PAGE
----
Police watch a group of around twenty protesters occupy Australian Prime Minister Malcolm Turnbull's electoral office, demanding the end to the policy of offshore detention of asylum seekers, in the Sydney suburb of Edgecliff, Australia, October 14, 2015. Pressure was mounting on Turnbull to address the alleged mistreatment of asylum seekers being held in offshore detention centres amid a string of embarrassing revelations surrounding the camps. Asylum seekers have long been a contentious political issue in Australia, although it has never received anywhere near the number of refugees currently flooding into Europe from the Middle East and North Africa. Successive Australian governments have vowed to stop asylum seekers reaching the mainland, turning boats back when it can and sending those it cannot to detention in camps on Manus island in Papua New Guinea, and in Nauru. Reuters/David Gray

Self-harm by asylum seekers at Australian detention centres has reached a critical point, according to figures by the immigration department accessed under freedom of information laws. Reportedly, there were 706 cases of self-harm at Australia’s on-shore detention facilities in the 12 months leading up to July 2015.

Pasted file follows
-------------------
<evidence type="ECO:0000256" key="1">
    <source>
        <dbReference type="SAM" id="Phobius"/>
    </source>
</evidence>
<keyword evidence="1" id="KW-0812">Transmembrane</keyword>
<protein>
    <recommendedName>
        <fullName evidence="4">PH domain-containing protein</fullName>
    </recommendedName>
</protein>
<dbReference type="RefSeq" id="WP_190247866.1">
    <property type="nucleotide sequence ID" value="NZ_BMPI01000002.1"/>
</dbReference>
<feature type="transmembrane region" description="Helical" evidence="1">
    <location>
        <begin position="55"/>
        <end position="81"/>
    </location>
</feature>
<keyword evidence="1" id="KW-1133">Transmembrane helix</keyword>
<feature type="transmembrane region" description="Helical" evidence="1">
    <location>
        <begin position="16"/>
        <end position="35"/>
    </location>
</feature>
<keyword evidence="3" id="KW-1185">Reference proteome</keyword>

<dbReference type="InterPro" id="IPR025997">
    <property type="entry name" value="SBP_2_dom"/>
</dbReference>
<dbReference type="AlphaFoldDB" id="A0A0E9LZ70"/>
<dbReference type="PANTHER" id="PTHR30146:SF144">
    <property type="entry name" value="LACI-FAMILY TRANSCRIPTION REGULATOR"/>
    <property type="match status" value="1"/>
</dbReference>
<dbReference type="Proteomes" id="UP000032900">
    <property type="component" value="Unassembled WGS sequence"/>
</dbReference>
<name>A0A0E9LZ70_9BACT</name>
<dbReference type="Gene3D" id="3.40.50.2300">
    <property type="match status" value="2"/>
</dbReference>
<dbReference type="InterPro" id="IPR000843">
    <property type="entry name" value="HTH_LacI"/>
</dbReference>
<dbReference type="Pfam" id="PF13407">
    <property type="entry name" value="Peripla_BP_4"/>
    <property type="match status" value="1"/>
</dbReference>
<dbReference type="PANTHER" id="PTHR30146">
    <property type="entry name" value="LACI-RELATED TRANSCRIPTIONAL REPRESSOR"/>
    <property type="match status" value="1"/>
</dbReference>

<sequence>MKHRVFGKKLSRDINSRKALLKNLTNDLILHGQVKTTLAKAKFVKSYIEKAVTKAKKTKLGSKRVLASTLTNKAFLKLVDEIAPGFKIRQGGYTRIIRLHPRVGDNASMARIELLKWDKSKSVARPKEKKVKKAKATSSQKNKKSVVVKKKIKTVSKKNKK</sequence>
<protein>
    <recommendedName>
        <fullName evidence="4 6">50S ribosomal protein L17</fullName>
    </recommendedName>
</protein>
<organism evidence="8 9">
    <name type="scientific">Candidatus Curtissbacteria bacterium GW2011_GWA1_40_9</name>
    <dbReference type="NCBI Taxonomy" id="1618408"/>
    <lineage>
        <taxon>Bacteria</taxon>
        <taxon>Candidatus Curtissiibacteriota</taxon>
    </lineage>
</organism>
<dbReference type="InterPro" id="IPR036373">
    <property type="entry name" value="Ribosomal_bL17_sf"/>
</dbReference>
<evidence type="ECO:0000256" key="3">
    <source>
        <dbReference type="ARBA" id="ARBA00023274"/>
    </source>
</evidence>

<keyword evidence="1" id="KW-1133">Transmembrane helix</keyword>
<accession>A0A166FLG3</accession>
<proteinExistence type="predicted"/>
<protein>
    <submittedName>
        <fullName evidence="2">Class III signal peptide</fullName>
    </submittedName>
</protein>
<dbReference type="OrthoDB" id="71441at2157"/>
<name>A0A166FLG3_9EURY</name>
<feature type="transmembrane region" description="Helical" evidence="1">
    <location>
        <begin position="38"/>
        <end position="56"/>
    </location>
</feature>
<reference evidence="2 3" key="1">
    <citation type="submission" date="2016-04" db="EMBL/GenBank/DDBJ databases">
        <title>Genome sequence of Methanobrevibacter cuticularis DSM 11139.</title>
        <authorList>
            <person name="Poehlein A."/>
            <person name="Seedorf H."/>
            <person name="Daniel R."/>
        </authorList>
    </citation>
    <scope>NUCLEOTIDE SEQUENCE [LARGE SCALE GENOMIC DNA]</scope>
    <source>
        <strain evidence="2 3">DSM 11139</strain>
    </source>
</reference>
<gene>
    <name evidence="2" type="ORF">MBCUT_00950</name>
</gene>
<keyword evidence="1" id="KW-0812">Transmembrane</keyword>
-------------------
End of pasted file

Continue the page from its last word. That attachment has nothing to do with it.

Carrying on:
The records obtained from the Department of Immigration and Border Protection comprised of incidents over the one year. They spoke of depression and desperation within the community resulting out of violence at the onshore and offshore detention facilities of Australia.

The incidents also raises concerns over Australia’s tough border protection laws, also condemned by the United Nations.

The AAP reported that, the on shore detention centres have more cases of self-harming acts than on Nauru or Papua New Guinea’s Manus islands. At the Nauru detention facility, 188 incidents of self-harm have been reported, while at the facility on Manus island the number stands at 55.

The self-harming activities, according to the Fairfax Media, included self-poisoning, bashing their heads against the walls and even dousing their bodies in boiling water. Another man, who was stopped from harming himself, reportedly, said, “I want to die, let me die.”

In an incident in October 2014, a detainee wrapped himself in toilet paper and looked for a lighter in an apparent attempt to set himself on fire, following a dissatisfactory meeting with his lawyer.

The Greens have called for an immediate action by the federal government in response to the situation.

“The current situation is unacceptable and, as a strong and compassionate people, we could be doing so much better,” the AAP quoted Greens Senator Sarah Hanson-Young as saying. “The fact that children are so traumatised that they're resorting to shocking acts of self-harm is appalling.”

According to an Immigration Department spokesman, any detainee who attempts to self-harm or self-harms at the detention centres is given immediate medical attention and counselling. He added that the medical services provided on Nauru and Papua New Guinea are equivalent to health services available in Australia.